London Plane trees on 5th & 6th – origins

I was taking a picture of trees on this street when these two gentlemen said they wanted to get in the shot. Are they so happy looking because it was a sunny day, or because of the trees-you decide

This post is about the origins of the London Plane trees along 5th & 6th Streets in Skid Row. I had wondered since I moved here, who planted them, what were the circumstances and where did the funding come from?  These trees really make 5thSt. in particular come alive and feel like a “Main Boulevard”. Spend enough time on Google and the answers will eventually rise to the surface. In this case I found out that these trees were planted in 1995 by the Los Angeles Conservation Corps (LACC) with a grant of $71,845. I am including the article here for posterity. This planting of these trees was the last “large” multi-block planting of trees in Skid Row save for the several Podocarpus trees recently planted on Alameda Street. Looking around I think the only other large-scale planting  in this neighborhood must have been the giant ficus which line San Pedro St. which was (I think) done sometime around the 1950’s. (Excerpted from a Los Angeles Times article titled, “Down to Earth: Tree Planting Brings New Life to Grim Skid Row Streets” April 22, 1995|LISA RESPERS | TIMES STAFF WRITER)

Skid Row in central Los Angeles usually has large groups of people milling about. Friday was no different, except that people had a purpose for hanging out. It was Earth Day.

Dozens of Skid Row residents helped the Los Angeles Conservation Corps plant 30 trees on several blocks in the central city area known to be a haven for the homeless and drug-addicted. The sweat poured and people cheered as the trees were planted, watered and christened with names.

According to Gabrielle Woods of the Single Room Occupancy Housing Corp., the planting was made possible by a $71,845 grant from the Los Angeles County Regional Parks and Open Space District.

Woods said Friday was the third annual Skid Row Earth Day planting, an event organized to help the environment as well as Skid Row residents.

“That’s a real important aspect, getting the community involved,” Woods said. “We try to foster self-sufficiency and responsibility, and this helps.”

Participants said the fact that the area is not usually associated with trees made the plantings all the more a labor of love.

“If you look around, you’ll see that we really don’t have any beauty around here,” Skid Row resident Alan Gutherie said as he wiped his brow while digging a new home for a London plane tree. “It will help Skid Row look not so Skid Row-ish.”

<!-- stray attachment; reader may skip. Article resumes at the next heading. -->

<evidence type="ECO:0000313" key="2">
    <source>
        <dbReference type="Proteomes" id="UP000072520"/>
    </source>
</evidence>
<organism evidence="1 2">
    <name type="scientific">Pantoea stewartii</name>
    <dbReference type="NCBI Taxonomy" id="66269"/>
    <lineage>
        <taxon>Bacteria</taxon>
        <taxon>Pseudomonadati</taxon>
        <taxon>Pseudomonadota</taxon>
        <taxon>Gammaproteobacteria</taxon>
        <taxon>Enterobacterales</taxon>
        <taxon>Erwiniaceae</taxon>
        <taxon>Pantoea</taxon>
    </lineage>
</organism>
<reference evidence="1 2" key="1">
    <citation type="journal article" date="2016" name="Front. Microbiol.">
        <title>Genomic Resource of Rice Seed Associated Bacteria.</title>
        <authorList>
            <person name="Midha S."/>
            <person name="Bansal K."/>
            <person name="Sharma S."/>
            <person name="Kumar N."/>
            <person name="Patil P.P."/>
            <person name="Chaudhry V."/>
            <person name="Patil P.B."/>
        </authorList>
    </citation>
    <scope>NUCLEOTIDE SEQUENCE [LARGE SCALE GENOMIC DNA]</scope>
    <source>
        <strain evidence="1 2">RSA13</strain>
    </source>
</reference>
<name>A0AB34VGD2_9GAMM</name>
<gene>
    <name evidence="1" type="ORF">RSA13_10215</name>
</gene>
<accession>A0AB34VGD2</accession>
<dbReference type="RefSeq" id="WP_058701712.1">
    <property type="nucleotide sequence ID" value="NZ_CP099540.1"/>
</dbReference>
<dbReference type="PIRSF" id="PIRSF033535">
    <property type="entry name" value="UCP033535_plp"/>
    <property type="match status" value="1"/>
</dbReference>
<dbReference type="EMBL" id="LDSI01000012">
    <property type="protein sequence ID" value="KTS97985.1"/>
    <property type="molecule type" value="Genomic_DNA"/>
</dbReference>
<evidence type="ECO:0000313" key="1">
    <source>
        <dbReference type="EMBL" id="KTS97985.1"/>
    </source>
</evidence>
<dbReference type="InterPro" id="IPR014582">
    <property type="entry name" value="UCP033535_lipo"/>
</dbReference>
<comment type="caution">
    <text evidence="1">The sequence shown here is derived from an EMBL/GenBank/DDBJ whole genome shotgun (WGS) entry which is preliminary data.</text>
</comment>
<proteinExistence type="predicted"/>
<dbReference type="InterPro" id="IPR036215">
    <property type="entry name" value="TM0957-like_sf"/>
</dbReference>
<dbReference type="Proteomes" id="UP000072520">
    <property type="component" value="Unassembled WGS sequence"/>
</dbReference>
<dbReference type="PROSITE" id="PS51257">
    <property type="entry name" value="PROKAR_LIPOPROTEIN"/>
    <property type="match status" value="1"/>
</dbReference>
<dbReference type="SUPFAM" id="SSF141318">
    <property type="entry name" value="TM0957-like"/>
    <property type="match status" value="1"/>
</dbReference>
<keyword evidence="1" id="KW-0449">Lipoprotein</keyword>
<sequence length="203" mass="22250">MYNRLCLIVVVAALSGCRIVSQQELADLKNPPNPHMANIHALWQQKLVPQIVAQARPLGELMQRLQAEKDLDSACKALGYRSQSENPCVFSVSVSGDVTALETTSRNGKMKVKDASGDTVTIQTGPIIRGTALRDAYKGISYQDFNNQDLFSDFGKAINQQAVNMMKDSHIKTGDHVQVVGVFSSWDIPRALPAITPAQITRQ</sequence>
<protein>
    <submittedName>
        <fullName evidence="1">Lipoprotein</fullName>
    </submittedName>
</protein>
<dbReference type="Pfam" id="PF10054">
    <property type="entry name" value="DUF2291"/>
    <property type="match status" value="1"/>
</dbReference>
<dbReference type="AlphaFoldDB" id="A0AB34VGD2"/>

“This is like a baptism,” Peter Lassen, a Los Angeles Conservation Corps project manager, told a group as they huddled around a tree and packed down the soil.

“Some of the homeless people have been so excited about the trees being here that they have planted their own little gardens around them,” he said.

As Lassen poured water on the tree, Darrell Jabari and his friend Winton Askari named it “Betty Gean Franklin” after a friend who lives in Oakland. Jabari said he read about the Earth Day activity in a brochure he found on a city bus and wanted to come to participate.

Nathan Dobbins came with a group from the Harbor Light Center, a substance abuse program on Skid Row, to “put resources back into the community that were taken out.” He and his group named one of the trees “Hope.”

“These trees will give the community a sense of serenity,” Dobbins said. “Hope is what this community needs.”

Conservation Corp member Leo Carter said he found the tree plantings inspirational. “It just shows everyone that you start off small and work your way up,” he said as he pulled up rocks from the ground. “It makes your day.”

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By the way, Skid Row may have been “grim” in 1995, but it is not today in my opinion. The trees helped a lot! I am currently in touch with the LACC about doing ANOTHER large-scale planting here in Skid Row (at least 15 trees) as soon as the conditions are right. Several things need to be in place for this to happen. In 2009 they worked to map out numerous empty tree wells in Skid Row that could take trees and found several other places that would be good spots too. Since 2009 however, several properties have changed ownership and/or are now displaying “for sale” signs, so things need to be re-visited with potential new ownership of land as something to consider. I plan to see what will shake out for 2012 in the local landscape Maybe organizing another large planting in the area could be workable in the near future.

like a fancy boulevard because of the trees!

London Plane trees on 6th St.

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One Response to London Plane trees on 5th & 6th – origins

  1. Pingback: the LACC and DLANC save the Alameda trees! | Trees on San Pedro Street Project

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